Table—SOLAS AIS Schedule (Chapter V, Regulation 19.2.4) for Vessels on International Voyages

ConstructedType of vesselImplementation date
On or after July 1, 2002AllJuly 1, 2002.
Before July 1, 2002Passenger ships (carrying 12 or more passengers)July 1, 2003.
TankersFirst survey for safety equipment on or after July 1, 2003.
Ships, other than passenger ships and tankers, greater than or equal to 50,000 gross tonnageJuly 1, 2004
Ships, other than passenger ships and tankers, greater than or equal to 300, but less than 50,000 gross tonnageFirst safety equipment survey after July 1, 2004, or by December 31, 2004, whichever occurs earlier.

The process of deploying this technology into all existing and future VTS areas is well underway. The Coast Guard intends to expand the safety and security benefits of AIS by extending the shore-tracking surveillance capability throughout our Nation's waterways as a major element of maritime domain awareness and homeland security.

Design and installation of the expanded capability is underway but not yet fully operational. Therefore, we want to take this opportunity to ask some questions of the public to (1) assist us in developing an overall AIS strategy, and (2) address expanded carriage of AIS beyond SOLAS vessels, VTS and VMRS areas, and certain other commercial and non-commercial vessels that are omitted from the AIS interim rule (USCG-2003-14757) published elsewhere in today's Federal Register.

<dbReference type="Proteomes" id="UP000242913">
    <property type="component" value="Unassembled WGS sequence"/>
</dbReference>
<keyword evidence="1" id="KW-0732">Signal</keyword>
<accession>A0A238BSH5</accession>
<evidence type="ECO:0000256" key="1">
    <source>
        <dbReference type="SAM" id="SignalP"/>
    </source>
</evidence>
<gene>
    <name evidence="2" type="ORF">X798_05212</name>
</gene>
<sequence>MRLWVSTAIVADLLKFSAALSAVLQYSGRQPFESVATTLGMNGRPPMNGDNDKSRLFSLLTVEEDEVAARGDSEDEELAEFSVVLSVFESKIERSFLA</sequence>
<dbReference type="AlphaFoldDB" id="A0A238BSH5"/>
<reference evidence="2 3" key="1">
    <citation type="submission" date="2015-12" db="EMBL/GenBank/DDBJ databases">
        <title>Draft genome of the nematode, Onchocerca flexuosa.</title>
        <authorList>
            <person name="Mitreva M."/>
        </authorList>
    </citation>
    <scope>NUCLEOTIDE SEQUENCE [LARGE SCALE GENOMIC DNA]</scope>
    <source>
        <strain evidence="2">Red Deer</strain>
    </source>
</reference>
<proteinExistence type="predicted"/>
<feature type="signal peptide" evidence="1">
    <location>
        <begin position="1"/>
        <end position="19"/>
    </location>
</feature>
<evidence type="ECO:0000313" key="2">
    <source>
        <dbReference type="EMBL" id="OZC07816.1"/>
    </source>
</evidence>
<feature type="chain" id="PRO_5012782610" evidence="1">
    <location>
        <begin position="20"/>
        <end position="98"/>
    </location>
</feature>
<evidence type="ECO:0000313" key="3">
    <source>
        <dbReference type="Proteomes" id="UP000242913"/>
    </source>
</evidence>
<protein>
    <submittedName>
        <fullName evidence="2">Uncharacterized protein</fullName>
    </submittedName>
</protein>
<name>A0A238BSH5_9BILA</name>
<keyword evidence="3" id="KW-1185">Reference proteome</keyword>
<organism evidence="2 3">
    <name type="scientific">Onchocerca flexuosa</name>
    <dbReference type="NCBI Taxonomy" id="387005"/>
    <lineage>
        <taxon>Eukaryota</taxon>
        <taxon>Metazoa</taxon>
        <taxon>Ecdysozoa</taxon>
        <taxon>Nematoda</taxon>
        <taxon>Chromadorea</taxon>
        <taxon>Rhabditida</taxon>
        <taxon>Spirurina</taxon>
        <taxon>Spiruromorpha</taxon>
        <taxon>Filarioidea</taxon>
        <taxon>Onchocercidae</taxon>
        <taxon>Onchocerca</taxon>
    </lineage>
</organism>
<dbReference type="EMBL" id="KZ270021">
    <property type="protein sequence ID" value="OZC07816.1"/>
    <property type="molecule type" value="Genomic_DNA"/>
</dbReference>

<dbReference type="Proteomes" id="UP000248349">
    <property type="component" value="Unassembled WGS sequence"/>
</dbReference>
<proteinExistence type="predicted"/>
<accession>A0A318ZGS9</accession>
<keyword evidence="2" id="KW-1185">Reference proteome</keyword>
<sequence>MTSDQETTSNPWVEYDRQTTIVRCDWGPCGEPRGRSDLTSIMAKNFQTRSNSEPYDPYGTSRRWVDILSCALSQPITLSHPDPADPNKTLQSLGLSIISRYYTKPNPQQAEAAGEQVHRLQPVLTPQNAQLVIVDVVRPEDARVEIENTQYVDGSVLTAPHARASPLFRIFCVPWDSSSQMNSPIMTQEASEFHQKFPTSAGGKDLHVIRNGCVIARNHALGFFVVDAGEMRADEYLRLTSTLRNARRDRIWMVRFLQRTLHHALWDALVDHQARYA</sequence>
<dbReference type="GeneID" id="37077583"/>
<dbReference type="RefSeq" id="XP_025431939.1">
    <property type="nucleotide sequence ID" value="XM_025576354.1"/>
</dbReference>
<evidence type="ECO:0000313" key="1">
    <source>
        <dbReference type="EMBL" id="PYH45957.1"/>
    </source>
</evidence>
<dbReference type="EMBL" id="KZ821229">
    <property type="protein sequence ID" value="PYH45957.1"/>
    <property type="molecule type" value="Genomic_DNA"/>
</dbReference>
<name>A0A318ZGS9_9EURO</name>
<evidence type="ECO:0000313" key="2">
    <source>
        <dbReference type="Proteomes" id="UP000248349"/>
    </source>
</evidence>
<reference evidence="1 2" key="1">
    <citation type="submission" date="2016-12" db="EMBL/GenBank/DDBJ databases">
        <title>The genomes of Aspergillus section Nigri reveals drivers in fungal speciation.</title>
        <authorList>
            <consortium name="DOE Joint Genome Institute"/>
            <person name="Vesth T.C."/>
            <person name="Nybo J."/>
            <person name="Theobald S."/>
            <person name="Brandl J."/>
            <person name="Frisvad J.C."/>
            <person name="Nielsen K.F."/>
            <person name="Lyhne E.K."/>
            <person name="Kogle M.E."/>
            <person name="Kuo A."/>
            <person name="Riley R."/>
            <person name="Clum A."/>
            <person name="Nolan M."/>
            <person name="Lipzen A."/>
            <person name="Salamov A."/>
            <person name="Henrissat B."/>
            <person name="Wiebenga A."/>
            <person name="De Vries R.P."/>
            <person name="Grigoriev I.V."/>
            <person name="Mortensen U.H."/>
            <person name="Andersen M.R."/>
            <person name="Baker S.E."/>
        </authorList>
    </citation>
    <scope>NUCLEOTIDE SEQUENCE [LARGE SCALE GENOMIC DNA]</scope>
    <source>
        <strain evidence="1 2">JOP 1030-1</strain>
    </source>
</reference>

We need the public's assistance in answering the following questions, and any additional information provided on this topic is welcome. In responding to each question, please explain your reasons for each answer as specifically as possible so that we can carefully weigh the consequences and impacts of any future actions we may take.

In preparing your response to these questions, please indicate your position in the maritime industry as well as the type of vessel, cargo, and charter agreement specific to your situation, if applicable.